Assisted SuicidesThe Washington Post September 2-8, 1996Picture yourself in this situation.

You go to the doctor for a routinephysical. You look fine. You feel good. All those exhausting workouts at thegym are finally starting to pay off and you actually stuck to that low fat, highvitamin diet you’re doctor recommended. You have never felt better. You areessentially the epitome of a healthy, fit human being. Then, out of nowhere,you are diagnosed with a disorder of the nervous system accompanied by chronicfatigue syndrome. The illness is permanent and there is no cure.

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It will onlyprogress and worsen with time, and all you can do is wait. What would you do?If you were 42-year-old Judith Curren, a nurse and mother of two smallchildren, you’d be in close contact with the infamous suicide assessor, Dr. JackKevorkian, a.

k.a. “Doctor Death,” discussing your “options.” However, accordingto an editorial published in The Washington Post, entitled “38 AssistedSuicides,” many people believe that when it comes to matters such as life anddeath, there are no options. The decision to live or die is made by God.

Judith Curren didn’t agree. With the assistance of Dr. Kevorkian, she died andthe retired pathologist presided at his 38th assisted suicide, fairly confidentthat he will not be prosecuted or even suffer public disapproval.Many of the people who have sought out Dr. Kevorkian have been terribly illand suffering, with no hope of long-term survival.

Their stories offeredexamples that built public sympathy for this cause. But from the beginning,even among observers who believe that the desperately sick should be given helpto die, there have been questionable cases. For example, a woman in her fiftiesallegedly suffering from early Alzheimer’s disease was fit enough to play tenniswith her adult son shortly before dying. Another-said to have had a painful,progressive illness-was found to be free of disease by the county medicalexaminer.The article argued this point, “Is it in any way merciful, compassionate,or ‘healing’ (a favorite word of Kevorkian fans) to assist in the suicide of amiddle-aged woman who is tired and depressed and married to a man whom sherecently accused of attacking her and who then delivers her to Dr. Kevorkian?Pain is controllable. Depression and fatigue can be ameliorated by drugs.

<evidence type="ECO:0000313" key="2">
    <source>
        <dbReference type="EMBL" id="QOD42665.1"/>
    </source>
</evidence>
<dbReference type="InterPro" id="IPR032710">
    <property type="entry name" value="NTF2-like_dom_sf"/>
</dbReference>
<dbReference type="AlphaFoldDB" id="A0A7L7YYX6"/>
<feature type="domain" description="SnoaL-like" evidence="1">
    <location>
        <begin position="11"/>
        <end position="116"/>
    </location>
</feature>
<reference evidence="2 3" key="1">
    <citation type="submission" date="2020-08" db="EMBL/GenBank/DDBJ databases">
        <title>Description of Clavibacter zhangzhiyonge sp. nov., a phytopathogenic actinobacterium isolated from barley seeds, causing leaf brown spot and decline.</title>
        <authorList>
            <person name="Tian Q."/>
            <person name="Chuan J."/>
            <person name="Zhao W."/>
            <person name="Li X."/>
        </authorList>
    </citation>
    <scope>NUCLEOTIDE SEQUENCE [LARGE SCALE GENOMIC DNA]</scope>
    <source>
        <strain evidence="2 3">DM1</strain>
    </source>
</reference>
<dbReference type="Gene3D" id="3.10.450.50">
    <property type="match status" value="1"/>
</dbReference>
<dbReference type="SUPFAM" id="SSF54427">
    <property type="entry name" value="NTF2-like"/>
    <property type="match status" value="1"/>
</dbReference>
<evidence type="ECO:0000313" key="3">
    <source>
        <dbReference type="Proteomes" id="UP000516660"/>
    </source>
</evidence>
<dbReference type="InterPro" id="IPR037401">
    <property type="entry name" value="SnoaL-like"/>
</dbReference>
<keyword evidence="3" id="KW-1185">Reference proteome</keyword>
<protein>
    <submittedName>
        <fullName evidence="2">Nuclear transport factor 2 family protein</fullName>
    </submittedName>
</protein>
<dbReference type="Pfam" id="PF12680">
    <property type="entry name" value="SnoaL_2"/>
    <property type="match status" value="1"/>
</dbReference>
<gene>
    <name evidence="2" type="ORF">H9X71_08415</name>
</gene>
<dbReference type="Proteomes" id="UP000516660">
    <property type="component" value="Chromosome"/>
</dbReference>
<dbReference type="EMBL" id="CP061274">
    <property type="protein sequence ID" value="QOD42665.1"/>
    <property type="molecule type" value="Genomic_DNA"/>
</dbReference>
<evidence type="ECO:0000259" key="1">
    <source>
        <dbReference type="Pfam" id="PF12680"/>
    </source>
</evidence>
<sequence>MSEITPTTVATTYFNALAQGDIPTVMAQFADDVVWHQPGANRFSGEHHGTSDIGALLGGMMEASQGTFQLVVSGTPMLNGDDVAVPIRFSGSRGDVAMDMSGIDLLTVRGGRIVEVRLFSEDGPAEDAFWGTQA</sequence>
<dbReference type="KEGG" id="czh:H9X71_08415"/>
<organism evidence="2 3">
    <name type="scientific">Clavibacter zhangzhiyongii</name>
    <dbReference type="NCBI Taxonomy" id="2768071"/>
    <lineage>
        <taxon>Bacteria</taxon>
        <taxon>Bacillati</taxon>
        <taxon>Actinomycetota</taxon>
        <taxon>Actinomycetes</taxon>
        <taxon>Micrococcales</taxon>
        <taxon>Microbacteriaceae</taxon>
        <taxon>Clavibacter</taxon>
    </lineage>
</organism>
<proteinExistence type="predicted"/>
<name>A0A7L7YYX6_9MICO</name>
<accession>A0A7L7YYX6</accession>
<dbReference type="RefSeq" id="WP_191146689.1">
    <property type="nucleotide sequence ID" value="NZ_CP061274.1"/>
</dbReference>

Violent husbands can be prosecuted and divorced. Suicide in such a case isunreasonable. A doctor’s help in that course is unconscionable.”I had mixed feelings on this editorial because I take into considerationboth sides of the argument. On one hand I understand Judith Curren’s decision.

I can imagine what it must feel like to wake up perfectly healthy and have yourwhole life in front of you, and in the next minute be told you have an incurabledisease and that it’s going to eventually kill you. Living with that thoughtalone would be too much for me. Here’s a woman that did everything right. Itjust doesn’t seem fair that she will never see her children grow up, she willnot be able to continue her career in nursing and help save other’s lives, shewill not be around when the scientists celebrate finding a cure for the diseasethat claimed her life.

In many ways, this woman has suffered enough. Whyprolong the inevitable and possible pain and suffering that will escalate withtime? As humanitarians, we should want to put this woman out of her misery.But fortunately or unfortunately, there is another side to us. One thatwants to be strong and hold on for just a little bit longer. One who believesthey will be the first cured when science makes another medical breakthrough.

Aside that wants to raise it’s children instead of watching over them. I believe,for most people, this stronger, more powerful side will conquer death andreinstate hope. After all, life is the most valuable gift we have, and thereshouldn’t be any two sides to that.